China says U.S. should stop meddling after exiled Tibetan leader visits State Department
China's foreign ministry said the United States should immediately stop interfering in its internal affairs, after the leader of the head of the Tibetan government-in-exile met a U.S. State Department official in Washington.
Reuters Staff2 Min ReadLobsang Sangay, Prime Minister of the Tibetan government-in-exile, speaks during a news conference on Parliament Hill in Ottawa, Ontario, Canada November 22, 2016. REUTERS/Chris WattieBEIJING (Reuters) - China’s foreign ministry said the United States should immediately stop interfering in its internal affairs, after the leader of the head of the Tibetan government-in-exile met a U.S. State Department official in Washington.
Lobsang Sangay, the president of the Tibetan Central Administration (CTA), met the new U.S. special coordinator on Tibet last week. Sangay said it was the first time that the head of the CTA had been received at the State Department.“China will take all necessary measures to protect its interests,” foreign ministry spokesman Zhao Lijian said during a daily news conference in Beijing on Tuesday.
China’s irritation with the United States over Tibet comes at a time when relations between the two world powers are at their lowest point in decades over a range of issues, including trade, Taiwan, human rights, the South China Sea and the coronavirus.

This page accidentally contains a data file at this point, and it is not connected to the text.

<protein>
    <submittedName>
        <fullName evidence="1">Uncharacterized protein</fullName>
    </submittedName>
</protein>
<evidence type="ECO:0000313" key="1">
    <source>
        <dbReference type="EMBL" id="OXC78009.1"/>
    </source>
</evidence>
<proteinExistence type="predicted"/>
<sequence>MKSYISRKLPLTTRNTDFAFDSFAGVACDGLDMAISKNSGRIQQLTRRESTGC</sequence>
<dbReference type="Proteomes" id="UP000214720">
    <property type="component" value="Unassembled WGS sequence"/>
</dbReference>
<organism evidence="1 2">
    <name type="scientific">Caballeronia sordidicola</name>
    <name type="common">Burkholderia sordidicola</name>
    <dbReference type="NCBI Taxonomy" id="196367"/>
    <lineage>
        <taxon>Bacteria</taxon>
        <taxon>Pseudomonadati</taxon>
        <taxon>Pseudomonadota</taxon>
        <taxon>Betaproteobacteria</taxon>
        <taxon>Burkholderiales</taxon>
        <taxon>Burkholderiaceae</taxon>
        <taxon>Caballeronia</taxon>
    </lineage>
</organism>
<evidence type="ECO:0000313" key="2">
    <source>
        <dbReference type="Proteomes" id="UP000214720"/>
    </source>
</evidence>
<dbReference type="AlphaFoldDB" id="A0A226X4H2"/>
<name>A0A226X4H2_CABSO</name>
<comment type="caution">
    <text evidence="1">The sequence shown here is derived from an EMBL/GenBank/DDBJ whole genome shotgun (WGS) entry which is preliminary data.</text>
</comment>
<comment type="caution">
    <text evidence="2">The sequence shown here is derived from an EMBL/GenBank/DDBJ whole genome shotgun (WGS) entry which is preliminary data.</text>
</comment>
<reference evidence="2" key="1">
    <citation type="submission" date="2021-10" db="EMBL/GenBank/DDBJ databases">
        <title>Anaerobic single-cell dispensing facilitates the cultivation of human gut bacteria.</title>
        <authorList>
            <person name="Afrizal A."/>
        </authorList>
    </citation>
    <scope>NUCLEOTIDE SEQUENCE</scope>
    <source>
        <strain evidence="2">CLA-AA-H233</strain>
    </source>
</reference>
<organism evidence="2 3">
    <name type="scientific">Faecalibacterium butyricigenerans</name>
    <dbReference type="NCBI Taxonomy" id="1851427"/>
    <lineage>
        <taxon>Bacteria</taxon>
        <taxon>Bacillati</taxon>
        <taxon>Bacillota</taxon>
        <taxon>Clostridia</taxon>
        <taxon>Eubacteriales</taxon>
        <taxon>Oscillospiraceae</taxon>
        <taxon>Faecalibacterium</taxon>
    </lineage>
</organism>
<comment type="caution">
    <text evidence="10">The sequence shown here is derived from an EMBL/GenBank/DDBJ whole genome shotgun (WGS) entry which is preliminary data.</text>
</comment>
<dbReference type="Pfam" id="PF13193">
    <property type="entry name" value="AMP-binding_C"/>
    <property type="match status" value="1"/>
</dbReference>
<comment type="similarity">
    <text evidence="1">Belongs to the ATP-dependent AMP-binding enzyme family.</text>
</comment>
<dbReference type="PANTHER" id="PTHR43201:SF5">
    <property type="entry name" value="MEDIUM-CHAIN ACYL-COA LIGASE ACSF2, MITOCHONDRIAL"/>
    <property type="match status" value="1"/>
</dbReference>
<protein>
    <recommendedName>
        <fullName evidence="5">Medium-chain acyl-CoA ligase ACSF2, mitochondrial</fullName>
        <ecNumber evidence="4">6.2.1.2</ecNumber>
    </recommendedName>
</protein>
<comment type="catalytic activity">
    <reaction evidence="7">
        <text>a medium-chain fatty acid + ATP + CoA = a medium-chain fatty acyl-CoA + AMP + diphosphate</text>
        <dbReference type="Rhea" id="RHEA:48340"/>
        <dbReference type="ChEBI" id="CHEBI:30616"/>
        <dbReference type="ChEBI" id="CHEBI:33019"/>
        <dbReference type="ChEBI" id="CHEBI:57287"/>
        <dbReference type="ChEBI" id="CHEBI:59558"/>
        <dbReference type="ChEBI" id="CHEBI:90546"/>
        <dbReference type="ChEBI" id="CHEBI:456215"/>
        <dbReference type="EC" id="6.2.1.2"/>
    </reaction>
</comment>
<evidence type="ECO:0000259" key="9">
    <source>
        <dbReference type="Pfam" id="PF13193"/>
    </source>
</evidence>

Describing Sangay as an anti-China separatist, Zhao said the United States should cease any official contact with him.The meeting “sent a seriously wrong signal to Tibetan independence forces,” he said.“The U.S. should immediately stop using the Tibet issue to interfere in China’s internal affairs.”
China seized control over Tibet in 1950 in what it describes as a “peaceful liberation”. International human rights groups and exiles routinely condemn what they call China’s oppressive rule in Tibetan areas.Since its formation in 1959, the Tibetan government-in-exile has been based in Dharamshala in northern India. China’s relations with India became fraught in recent months following a bloody clash between troops stationed on the disputed Himalayan border.
Reporting by Gabriel Crossley; Editing by Simon Cameron-Moore Read more: Reuters Top News »
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